Friday, July 2, 2010

Factory Jobs Return, but Employers Find Skills Shortage

NY TIMES: Factory Jobs Return, but Employers Find Skills Shortage

This article is more confirmation (to me) that employment recovery will be a very slow process NOT because jobs will be scarce, but because there will be a major mis-match of skills-to-jobs available (see previous blog entry HERE).  Workers laid off 1 to 2 years ago will find most big and many small companies have changed because of the adoption of emerging technologies.  These longer-term unemployed, who are the fastest growing part of the unemployed, will find that their skills are obsolete or they have been replaced by technology.
""Factory owners have been adding jobs slowly but steadily since the beginning of the year, giving a lift to the fragile economic recovery. And because they laid off so many workers — more than two million since the end of 2007 — manufacturers now have a vast pool of people to choose from. Yet some of these employers complain that they cannot fill their opening.  Plenty of people are applying for the jobs. The problem, the companies say, is a mismatch between the kind of skilled workers needed and the ranks of the unemployed. ""
""Now they are looking to hire people who can operate sophisticated computerized machinery, follow complex blueprints and demonstrate higher math proficiency than was previously required of the typical assembly line worker. Makers of innovative products like advanced medical devices and wind turbines are among those growing quickly and looking to hire, and they too need higher skills. “That’s where you’re seeing the pain point,” said Baiju R. Shah, chief executive of BioEnterprise, a nonprofit group in Cleveland trying to turn the region into a center for medical innovation. “The people that are out of work just don’t match the types of jobs that are here, open and growing.” The increasing emphasis on more advanced skills raises policy questions about how to help low-skilled job seekers who are being turned away at the factory door and increasingly becoming the long-term unemployed.""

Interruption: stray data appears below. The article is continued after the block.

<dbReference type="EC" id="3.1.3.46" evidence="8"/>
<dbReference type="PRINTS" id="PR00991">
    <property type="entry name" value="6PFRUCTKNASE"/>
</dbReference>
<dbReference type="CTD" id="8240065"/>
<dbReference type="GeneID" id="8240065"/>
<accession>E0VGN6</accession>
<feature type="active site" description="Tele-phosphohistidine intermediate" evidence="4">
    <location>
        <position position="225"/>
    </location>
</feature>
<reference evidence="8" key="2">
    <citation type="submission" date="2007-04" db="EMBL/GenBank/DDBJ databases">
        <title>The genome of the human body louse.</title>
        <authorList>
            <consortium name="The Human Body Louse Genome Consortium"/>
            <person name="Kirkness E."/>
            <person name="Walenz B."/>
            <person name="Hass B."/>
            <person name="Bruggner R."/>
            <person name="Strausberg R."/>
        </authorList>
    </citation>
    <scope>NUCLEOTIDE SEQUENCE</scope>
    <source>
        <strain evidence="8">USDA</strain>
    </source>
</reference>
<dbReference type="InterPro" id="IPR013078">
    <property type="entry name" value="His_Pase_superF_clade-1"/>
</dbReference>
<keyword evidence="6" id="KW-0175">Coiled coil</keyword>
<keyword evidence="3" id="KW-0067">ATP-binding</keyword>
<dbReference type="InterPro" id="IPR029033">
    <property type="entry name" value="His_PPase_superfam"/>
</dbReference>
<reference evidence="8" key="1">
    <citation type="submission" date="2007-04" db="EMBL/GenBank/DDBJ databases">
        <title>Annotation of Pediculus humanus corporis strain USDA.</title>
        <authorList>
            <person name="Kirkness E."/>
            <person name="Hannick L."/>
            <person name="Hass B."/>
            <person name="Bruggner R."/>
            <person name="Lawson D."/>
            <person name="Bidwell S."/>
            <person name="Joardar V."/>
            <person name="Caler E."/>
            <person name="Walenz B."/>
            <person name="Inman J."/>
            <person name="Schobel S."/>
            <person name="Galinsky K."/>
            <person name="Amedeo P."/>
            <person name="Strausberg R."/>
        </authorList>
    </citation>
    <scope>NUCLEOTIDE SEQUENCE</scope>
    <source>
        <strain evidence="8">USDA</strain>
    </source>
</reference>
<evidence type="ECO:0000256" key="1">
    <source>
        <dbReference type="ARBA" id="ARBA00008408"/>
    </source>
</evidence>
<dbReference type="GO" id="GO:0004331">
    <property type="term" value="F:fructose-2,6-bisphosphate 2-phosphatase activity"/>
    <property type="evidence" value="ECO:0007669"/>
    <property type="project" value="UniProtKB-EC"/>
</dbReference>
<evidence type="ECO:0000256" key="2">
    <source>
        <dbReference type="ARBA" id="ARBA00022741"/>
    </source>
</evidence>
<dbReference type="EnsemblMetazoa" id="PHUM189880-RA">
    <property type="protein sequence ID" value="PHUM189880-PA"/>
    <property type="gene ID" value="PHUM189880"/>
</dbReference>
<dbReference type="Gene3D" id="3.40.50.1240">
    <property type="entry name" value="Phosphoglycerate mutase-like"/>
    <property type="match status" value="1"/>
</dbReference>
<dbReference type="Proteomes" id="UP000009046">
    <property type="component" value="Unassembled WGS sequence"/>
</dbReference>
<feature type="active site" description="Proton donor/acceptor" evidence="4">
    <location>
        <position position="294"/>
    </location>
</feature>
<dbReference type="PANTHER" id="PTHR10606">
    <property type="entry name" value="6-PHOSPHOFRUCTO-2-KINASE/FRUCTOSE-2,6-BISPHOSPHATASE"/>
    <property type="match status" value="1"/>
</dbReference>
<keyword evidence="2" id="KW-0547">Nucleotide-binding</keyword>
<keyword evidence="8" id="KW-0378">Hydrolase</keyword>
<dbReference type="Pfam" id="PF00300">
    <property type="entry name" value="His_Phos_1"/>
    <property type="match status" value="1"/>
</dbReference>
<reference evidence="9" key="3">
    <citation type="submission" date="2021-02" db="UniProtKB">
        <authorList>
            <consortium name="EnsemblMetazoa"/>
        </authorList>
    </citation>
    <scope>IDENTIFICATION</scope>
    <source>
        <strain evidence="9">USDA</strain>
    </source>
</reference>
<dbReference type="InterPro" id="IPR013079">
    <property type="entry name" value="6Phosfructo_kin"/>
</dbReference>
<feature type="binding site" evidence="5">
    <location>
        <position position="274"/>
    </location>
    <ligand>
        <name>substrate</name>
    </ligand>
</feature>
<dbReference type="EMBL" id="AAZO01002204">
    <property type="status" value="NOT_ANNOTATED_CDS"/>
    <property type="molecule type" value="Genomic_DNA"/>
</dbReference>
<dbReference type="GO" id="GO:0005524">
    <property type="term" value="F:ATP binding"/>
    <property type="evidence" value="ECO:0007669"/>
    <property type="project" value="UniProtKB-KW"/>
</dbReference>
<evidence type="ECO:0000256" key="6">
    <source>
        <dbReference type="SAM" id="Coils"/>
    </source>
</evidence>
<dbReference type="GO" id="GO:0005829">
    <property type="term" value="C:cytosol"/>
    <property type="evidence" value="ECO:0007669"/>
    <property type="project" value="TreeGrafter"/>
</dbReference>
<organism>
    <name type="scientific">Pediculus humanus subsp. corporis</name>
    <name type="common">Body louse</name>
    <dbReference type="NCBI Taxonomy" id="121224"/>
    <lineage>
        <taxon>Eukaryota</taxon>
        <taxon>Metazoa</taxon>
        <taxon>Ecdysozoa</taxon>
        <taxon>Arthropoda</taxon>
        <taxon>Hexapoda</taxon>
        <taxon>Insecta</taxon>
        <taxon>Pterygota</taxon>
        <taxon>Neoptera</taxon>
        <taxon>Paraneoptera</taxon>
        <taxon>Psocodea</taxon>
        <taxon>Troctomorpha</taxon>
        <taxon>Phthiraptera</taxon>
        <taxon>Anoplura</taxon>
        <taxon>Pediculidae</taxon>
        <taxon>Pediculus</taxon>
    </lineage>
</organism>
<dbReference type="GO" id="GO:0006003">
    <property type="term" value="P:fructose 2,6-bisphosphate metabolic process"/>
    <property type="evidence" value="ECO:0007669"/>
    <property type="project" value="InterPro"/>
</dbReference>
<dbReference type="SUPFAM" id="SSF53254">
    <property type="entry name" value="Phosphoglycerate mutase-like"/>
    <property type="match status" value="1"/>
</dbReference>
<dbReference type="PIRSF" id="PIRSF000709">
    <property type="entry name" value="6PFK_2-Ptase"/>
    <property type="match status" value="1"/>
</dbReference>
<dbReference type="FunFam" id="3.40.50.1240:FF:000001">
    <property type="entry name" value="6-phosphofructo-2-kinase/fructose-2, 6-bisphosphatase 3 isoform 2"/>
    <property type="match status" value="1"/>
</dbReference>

I hear almost NO talk from policy makers about addressing this problem (or am I just not listening?).  The only immediate policy is extending unemployment benefits well beyond the normal time (27 weeks up to 99 weeks).  More money for trade schools, community colleges, tax credits for individuals and businesses to get/give training, etc?  People must update skills or risk falling further behind.  What can we do to solve this? Any suggestions?

Addendum: I found this graph HERE and re-inforces the notion that long-term unemployment is more serious than in the past (track the RED line)...It would be interesting to explore how technology plays into this as a substitute for labor.

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